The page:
Tarlac City, Philippines — The renewable energy company Solar Philippines will be allotting more than US$150 million of investment for the development of a new solar power plant in the province of Tarlac.
On Friday, the Department of Energy (DOE) Secretary Alfonso Cusi witnessed the groundbreaking ceremony of the the firm’s 150-megawatt (MW) project in Concepcion, Tarlac.
Solar Philippines President Leandro Leviste said that the solar project will be the first renewable power facility in the country to be built at a lower cost than that the traditional coal and the first with battery storage for 24-hour power supply.
At the ceremony, Leviste said in an interview that the project would cost $1 million per megawatt to build but this does not yet include the expenses for the batteries of the solar panel.
“With the battery, depending on the proportion of the battery, it can be an additional 30 to 50 percent of the cost of the project,” Solar Philippines President Leandro Leviste said. “We are not going to do the batteries at once. It’s going to be phasing incrementally”.
Once finished, the new solar power plant project will be able to supply electricity in the entire province of Tarlac.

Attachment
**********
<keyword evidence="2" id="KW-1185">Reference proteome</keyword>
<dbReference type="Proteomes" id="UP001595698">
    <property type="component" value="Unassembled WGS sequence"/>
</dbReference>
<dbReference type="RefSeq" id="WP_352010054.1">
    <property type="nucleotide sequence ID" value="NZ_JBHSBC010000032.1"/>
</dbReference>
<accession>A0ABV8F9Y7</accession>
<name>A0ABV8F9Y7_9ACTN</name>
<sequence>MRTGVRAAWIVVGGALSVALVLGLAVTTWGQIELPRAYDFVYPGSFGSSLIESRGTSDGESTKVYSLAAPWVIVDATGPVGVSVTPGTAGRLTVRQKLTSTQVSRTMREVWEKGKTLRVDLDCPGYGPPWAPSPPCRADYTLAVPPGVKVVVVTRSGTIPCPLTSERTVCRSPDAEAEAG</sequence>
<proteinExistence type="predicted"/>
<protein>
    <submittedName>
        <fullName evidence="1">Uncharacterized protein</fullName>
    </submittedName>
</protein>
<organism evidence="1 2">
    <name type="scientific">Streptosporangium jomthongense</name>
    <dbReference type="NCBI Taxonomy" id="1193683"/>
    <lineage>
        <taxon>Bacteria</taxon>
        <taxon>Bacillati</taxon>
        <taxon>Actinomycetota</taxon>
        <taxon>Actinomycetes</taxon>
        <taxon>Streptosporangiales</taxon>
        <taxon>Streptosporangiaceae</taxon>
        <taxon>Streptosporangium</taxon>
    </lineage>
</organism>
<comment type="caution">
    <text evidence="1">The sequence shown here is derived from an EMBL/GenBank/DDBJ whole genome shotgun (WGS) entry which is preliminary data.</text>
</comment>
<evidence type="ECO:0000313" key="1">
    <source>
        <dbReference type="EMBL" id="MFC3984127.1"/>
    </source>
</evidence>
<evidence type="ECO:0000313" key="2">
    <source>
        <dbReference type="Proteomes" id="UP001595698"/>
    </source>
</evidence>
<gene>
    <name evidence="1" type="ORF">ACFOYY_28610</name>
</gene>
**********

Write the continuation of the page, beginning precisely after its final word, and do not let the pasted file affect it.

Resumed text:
It will be made of close to 450,000 solar panels situated in over 150 hectares, with room to expand as demand for solar with batteries escalates. Leviste added that this project will be the first to feature solar panels that are made in the Philippines, all produced from the firm’s 600 MW Factory in Batangas.
The Solar Philippines is also planning to begin construction on a number of projects this year, including a 50MW facilities in Batangas and Cavite, which will supply power distribution giant Manila Electric Co. (Meralco) under a recently inked agreement.
The company will in addition venture into international markets as the Philippines soon enters an oversupply of both solar and fossil fuel-based power plants.
To date, the Solar Philippines has completed the Calatagan Solar Farm and projects with SM Prime Holdings Inc., and Robinsons Malls.